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Channel Matters Blog > February 2015 > Keeping the Customer in Mind

Keeping the Customer in Mind

by Rich Blakeman
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Here's a common scenario with which I think most of us can identify. We're working on a really big deal— and I mean huge. This one will make our year if we can close it. (OK, so maybe a deal that size isn't all that common, but it makes my story more exciting.)

 

Our products are a great fit. Our competitor has some pretty major weaknesses. We've even built strong relationships with the CEO and CFO, the two executives who have final budget approval for the deal. There is just one minor hiccup...

 

The customer is in an industry we haven't sold into before. To be clear, this doesn't cause a product issue. We know our solution will help them achieve the goals they've set out to accomplish. It's just that although we are comfortable having an ROI discussion with the CEO and CFO, we're a little out of our depth when it comes to the other influencers who want to talk about their industry issues. Plus, we don't have any strong customer references in this industry while our competition has several.

 

Of course, there is that one partner that came on board last year... They focus on this industry and signed on because they recognized the potential to reach more of their market with our products. But, if we bring them on, we'd have to split the revenues. Management wouldn't be too happy with the lower margins.

 

The Missing Element

If we're honest with ourselves, I think most of us would admit to being hesitant to bring a channel partner into an opportunity like the one I just described. Salespeople don't like to share credit, and management definitely doesn't appreciate lower margins. If there is any chance of us closing the business without the partner, we'll follow that course for as long as we are able.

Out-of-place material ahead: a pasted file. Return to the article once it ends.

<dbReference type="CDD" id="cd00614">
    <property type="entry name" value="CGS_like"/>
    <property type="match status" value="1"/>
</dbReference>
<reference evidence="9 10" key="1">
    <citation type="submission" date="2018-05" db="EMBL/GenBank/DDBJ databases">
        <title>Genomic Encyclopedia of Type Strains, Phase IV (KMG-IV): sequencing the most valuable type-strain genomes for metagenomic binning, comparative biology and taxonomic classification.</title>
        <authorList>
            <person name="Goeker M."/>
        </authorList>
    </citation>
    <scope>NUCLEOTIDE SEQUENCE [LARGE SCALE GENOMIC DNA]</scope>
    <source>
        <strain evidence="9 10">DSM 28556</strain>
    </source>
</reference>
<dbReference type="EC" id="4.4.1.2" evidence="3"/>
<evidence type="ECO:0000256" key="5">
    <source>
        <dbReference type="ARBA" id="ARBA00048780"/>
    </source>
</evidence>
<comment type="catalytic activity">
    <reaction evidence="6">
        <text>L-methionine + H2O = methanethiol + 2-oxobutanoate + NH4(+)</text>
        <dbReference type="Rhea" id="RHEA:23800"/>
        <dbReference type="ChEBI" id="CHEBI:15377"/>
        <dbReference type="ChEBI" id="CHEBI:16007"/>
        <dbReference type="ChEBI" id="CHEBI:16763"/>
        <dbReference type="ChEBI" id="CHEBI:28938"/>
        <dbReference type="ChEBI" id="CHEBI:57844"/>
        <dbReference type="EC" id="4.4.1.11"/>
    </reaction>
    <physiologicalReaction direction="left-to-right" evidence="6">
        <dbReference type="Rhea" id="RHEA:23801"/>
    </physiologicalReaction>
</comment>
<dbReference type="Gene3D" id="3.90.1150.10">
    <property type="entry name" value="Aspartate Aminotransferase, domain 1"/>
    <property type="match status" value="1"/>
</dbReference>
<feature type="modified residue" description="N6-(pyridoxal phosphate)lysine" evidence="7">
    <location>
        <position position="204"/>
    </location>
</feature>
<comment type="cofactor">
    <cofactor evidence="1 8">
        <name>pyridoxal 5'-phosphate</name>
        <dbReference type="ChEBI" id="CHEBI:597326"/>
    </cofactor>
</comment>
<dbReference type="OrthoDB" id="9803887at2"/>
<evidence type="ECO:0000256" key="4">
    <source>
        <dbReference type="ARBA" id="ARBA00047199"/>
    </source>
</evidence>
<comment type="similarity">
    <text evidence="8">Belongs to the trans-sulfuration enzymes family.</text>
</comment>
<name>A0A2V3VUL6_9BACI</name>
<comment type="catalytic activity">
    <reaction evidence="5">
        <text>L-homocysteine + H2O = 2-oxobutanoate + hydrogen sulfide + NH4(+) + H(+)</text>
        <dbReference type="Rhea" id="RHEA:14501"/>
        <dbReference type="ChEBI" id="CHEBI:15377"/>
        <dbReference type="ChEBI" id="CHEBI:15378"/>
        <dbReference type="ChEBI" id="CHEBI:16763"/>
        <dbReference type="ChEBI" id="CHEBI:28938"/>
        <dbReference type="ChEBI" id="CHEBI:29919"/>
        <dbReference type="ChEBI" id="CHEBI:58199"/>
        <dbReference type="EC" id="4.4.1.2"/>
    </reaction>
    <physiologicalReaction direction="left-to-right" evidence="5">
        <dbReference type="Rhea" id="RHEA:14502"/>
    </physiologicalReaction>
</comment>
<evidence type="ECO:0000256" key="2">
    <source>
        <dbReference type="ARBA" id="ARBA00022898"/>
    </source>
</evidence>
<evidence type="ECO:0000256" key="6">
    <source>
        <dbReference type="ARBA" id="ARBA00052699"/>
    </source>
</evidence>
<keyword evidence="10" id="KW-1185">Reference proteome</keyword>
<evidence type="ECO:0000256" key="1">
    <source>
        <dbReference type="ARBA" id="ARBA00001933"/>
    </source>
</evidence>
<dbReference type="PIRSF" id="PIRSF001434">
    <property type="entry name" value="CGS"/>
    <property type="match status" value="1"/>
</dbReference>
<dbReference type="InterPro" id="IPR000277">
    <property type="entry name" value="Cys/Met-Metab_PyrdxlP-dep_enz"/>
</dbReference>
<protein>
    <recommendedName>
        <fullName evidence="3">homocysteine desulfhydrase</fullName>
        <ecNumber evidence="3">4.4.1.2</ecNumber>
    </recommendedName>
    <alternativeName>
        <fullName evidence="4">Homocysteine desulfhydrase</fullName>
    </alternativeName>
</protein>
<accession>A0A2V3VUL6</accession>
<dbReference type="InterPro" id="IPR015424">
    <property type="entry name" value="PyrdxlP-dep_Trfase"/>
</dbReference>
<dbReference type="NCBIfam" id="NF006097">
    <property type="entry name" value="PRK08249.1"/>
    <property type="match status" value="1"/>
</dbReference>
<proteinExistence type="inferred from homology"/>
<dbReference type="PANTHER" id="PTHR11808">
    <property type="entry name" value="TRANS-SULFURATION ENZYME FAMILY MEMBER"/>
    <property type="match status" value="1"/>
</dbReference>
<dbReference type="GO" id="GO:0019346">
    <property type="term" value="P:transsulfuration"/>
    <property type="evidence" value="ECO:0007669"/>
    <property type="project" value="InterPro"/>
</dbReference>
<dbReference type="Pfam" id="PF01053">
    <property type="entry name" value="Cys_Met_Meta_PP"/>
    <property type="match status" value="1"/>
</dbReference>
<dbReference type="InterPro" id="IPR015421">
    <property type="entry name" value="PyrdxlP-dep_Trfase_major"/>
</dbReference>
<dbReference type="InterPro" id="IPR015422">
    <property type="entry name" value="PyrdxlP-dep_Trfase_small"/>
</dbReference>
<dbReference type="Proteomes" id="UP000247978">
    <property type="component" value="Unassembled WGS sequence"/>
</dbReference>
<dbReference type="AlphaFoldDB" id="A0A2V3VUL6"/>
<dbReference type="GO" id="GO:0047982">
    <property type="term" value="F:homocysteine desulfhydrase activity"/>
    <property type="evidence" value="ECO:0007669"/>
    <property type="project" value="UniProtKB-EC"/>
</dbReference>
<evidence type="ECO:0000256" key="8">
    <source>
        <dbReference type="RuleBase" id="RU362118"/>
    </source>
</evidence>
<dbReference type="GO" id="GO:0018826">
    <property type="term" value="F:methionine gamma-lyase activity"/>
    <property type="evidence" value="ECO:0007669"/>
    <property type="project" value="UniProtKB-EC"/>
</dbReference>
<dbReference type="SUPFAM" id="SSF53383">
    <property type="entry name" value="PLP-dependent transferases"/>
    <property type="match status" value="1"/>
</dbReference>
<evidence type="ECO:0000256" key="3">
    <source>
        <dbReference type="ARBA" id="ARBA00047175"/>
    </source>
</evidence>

But there's one important element missing from our deliberations — the customer.

What does the customer need in order to be able to make the best decision possible? Most of us talk about being customer-centric. Shouldn't we put some emphasis on the customer's buying process and the individual needs of the influencers on the decision team? If bringing a partner into the opportunity is the best thing for the customer, why wouldn't that be the approach we'd take?

 

We also need to keep in mind that when a customer buys a solution from us, it's more than just the line items on the invoice that they're paying for. They are also "buying" credibility. More specifically, they're buying the confidence that the salesperson provides that the vendor can deliver the outcomes the customer wants. If we don't provide a sales contact that speaks their language and gives them that confidence, then we aren't providing the whole product.

 

It's not like we don't get anything out of the exchange if we bring a partner in. Sure, margins are lower, and we have to share credit with one of the partners, but we stand a better chance of closing this deal with someone who speaks the customer's industry language. Plus, if we're serious about being customer-centric, we may be able to turn this opportunity into a marquee customer and this channel partner into a top performer who can help us find and close more opportunities in this industry.

 

When we involve the right channel partners in the right opportunities at the right level, everyone wins—including the customer. Isn't that what customer centricity is all about?

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